High above the Ohio River in Ripley, Ohio, sits the home of the Rankin family. Reverend John Rankin, a Presbyterian minister and early abolitionist, along with his wife and children, hosted over two thousand enslaved African Americans as conductors on the Underground Railroad. The enslaved would make their way across the river—sometimes on a small boat captained by John Parker, an enslaved man who purchased his freedom and moved to Ripley—and then proceed up the northern bank of the river to the Rankin home where a lantern burned in the front window signaling the pathway to freedom. Mrs. Rankin would serve the newly freed a hot meal and dry their wet clothes as they rested for a few hours before journeying on to the next stop on the Underground Railroad—often in Red Oak, Ohio, in the home of another Presbyterian minister.
In the 1820’s, Rev. Rankin wrote a series of letters to his brother, a slaveowner in Virginia, petitioning him to free the enslaved and arguing for abolition. These letters were later published as Letters on American Slavery. Rev. Rankin’s letters along with his passionate speeches ignited the abolitionist movement and influenced many of its ardent proponents.
My family visited the Rankin home this past Friday. A question asked by Jadon to the tour guide prompted her to speak of the Rankin home as a spiritual and holy place. As I later reflected on our visit and this comment by the guide, I thought to myself that indeed it is a holy place for the work of liberation is holy work—the work of God to which we are all called and invited. Rev. Rankin and his wife and children lived out the gospel in the dangerous yet lifegiving work of liberating others. They accepted God’s call on their lives even with the risks involved because they knew God needed them for the crucial work of setting others free.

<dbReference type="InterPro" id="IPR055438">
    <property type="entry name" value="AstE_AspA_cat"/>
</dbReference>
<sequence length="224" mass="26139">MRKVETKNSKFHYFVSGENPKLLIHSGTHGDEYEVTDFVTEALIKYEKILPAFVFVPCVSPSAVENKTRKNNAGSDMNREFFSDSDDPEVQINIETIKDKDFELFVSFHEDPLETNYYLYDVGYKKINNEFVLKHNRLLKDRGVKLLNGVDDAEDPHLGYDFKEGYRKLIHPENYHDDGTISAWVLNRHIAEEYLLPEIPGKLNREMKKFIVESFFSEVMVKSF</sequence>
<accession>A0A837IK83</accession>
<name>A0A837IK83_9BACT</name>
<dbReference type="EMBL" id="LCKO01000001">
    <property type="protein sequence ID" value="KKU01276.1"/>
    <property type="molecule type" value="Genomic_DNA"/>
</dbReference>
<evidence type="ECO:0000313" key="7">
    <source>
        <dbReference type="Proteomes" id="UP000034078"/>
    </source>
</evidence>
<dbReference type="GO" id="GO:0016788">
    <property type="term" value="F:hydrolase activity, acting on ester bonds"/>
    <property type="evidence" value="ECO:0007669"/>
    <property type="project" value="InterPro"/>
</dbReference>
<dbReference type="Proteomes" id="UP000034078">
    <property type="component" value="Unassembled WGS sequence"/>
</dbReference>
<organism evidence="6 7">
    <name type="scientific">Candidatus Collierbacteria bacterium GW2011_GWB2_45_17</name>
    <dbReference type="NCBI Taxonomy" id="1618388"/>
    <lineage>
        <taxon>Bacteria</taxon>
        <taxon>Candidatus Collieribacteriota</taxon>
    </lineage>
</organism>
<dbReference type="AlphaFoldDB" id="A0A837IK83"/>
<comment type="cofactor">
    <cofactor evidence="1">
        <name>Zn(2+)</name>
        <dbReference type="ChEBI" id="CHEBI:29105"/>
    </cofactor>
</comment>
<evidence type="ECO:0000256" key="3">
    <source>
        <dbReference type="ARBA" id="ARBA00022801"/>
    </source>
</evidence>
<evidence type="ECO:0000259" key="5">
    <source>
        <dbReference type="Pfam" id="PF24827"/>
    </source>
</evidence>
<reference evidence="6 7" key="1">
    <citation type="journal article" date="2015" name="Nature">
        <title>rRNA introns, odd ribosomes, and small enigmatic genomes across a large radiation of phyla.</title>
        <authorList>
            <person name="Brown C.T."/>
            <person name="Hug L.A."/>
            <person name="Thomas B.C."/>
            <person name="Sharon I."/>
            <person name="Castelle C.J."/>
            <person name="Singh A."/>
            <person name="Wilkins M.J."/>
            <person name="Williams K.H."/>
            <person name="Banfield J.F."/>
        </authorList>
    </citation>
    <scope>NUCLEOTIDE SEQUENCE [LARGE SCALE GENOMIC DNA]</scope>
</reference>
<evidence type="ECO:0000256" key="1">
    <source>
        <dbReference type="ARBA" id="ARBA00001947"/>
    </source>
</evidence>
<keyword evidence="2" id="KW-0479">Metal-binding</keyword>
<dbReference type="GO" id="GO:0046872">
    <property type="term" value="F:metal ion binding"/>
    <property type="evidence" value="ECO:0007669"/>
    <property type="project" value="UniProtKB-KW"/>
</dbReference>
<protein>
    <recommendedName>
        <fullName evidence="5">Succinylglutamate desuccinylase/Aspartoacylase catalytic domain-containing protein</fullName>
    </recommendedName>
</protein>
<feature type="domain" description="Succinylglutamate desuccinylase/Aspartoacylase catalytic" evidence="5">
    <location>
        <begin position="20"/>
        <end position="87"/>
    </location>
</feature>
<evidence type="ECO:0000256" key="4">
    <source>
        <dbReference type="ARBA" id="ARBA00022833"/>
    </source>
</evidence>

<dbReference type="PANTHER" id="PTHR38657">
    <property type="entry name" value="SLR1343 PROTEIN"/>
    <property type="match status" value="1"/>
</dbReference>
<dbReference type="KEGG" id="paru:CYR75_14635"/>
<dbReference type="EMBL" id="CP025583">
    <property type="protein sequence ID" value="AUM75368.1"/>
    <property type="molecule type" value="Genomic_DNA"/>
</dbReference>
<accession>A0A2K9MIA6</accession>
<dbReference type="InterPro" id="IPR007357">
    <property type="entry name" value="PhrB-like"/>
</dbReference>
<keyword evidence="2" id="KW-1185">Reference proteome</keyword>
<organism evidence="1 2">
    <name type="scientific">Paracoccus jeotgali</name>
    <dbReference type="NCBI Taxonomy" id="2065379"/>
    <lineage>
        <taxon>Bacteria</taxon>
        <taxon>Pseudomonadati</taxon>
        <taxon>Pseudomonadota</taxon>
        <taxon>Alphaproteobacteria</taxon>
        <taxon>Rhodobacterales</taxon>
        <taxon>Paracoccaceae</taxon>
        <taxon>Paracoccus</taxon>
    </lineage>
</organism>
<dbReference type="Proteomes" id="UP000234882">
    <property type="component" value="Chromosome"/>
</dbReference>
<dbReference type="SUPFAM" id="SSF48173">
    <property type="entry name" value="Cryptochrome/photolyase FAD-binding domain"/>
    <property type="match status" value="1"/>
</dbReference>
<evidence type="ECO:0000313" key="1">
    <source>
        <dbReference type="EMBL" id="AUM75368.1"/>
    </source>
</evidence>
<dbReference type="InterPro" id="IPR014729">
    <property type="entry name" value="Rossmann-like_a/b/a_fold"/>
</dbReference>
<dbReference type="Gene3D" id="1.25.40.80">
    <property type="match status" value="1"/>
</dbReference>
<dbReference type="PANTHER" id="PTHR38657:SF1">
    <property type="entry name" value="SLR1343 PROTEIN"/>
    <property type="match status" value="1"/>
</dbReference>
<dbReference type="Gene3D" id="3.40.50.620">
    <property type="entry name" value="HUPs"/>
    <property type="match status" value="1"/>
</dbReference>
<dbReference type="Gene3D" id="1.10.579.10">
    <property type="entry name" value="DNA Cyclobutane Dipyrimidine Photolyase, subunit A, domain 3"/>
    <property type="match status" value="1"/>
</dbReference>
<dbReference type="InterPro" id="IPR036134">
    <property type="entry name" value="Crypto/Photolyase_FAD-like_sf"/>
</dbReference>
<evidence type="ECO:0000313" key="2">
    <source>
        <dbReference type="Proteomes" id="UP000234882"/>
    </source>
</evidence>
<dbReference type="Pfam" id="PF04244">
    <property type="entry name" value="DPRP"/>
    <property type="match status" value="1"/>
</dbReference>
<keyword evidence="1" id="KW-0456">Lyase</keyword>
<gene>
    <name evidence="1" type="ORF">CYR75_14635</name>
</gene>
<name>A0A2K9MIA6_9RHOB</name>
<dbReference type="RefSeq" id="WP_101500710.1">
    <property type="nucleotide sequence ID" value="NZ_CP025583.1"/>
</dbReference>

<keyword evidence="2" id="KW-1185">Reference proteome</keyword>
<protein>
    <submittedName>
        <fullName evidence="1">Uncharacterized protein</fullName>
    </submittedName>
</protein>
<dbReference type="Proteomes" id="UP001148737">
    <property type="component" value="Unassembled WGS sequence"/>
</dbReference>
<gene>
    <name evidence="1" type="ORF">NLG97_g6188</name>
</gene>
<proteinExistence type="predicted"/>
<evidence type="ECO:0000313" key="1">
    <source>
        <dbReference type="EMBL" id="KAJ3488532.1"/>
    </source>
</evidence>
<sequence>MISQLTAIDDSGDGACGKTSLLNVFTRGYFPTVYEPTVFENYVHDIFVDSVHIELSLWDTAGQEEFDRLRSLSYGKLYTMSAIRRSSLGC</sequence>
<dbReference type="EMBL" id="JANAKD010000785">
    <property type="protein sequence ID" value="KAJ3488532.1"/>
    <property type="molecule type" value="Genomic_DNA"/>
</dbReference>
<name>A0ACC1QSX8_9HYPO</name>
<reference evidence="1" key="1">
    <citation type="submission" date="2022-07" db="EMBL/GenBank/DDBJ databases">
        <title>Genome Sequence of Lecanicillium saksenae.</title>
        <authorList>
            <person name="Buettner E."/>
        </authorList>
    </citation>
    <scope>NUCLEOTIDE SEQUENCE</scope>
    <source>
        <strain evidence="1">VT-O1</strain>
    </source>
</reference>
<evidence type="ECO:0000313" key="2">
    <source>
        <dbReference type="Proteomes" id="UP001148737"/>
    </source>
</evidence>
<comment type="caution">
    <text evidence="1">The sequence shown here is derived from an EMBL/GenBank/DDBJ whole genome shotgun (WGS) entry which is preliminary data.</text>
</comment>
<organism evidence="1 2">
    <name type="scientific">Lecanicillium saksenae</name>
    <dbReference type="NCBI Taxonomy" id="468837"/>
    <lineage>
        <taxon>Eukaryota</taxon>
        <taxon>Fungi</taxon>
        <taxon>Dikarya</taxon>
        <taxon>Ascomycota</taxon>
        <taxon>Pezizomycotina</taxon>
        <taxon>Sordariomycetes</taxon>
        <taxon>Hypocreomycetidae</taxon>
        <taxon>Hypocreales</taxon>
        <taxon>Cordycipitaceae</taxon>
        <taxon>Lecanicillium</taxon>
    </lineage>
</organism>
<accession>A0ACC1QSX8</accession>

People remain bound today—enslaved by poverty, addiction, mental illness, racism, sexism and homophobia. The work of liberation remains the work of God’s people. It begins by informing ourselves and understanding our own role in what keeps others bound and keeps us from setting them free. It then continues as we make changes to our attitudes and actions—seeing people differently and doing something concrete to bring liberation to them. Much like the Rankin family, our role is often to offer space and room to others as they make their own way to freedom. Our welcome and our simple aid can make all the difference as they journey to a better and freer place.
Much like the Rankin family, our role is often to offer space and room to others as they make their own way to freedom.
Enslaved men, women and children stood on the southern bank of the Ohio River looking and longing for the light in the window of the Rankin home—a light they knew would lead them to freedom. People look to us too. May we be light for their footsteps. May we make their path brighter and easier with our goodness, kindness and tenacious commitment to their liberation.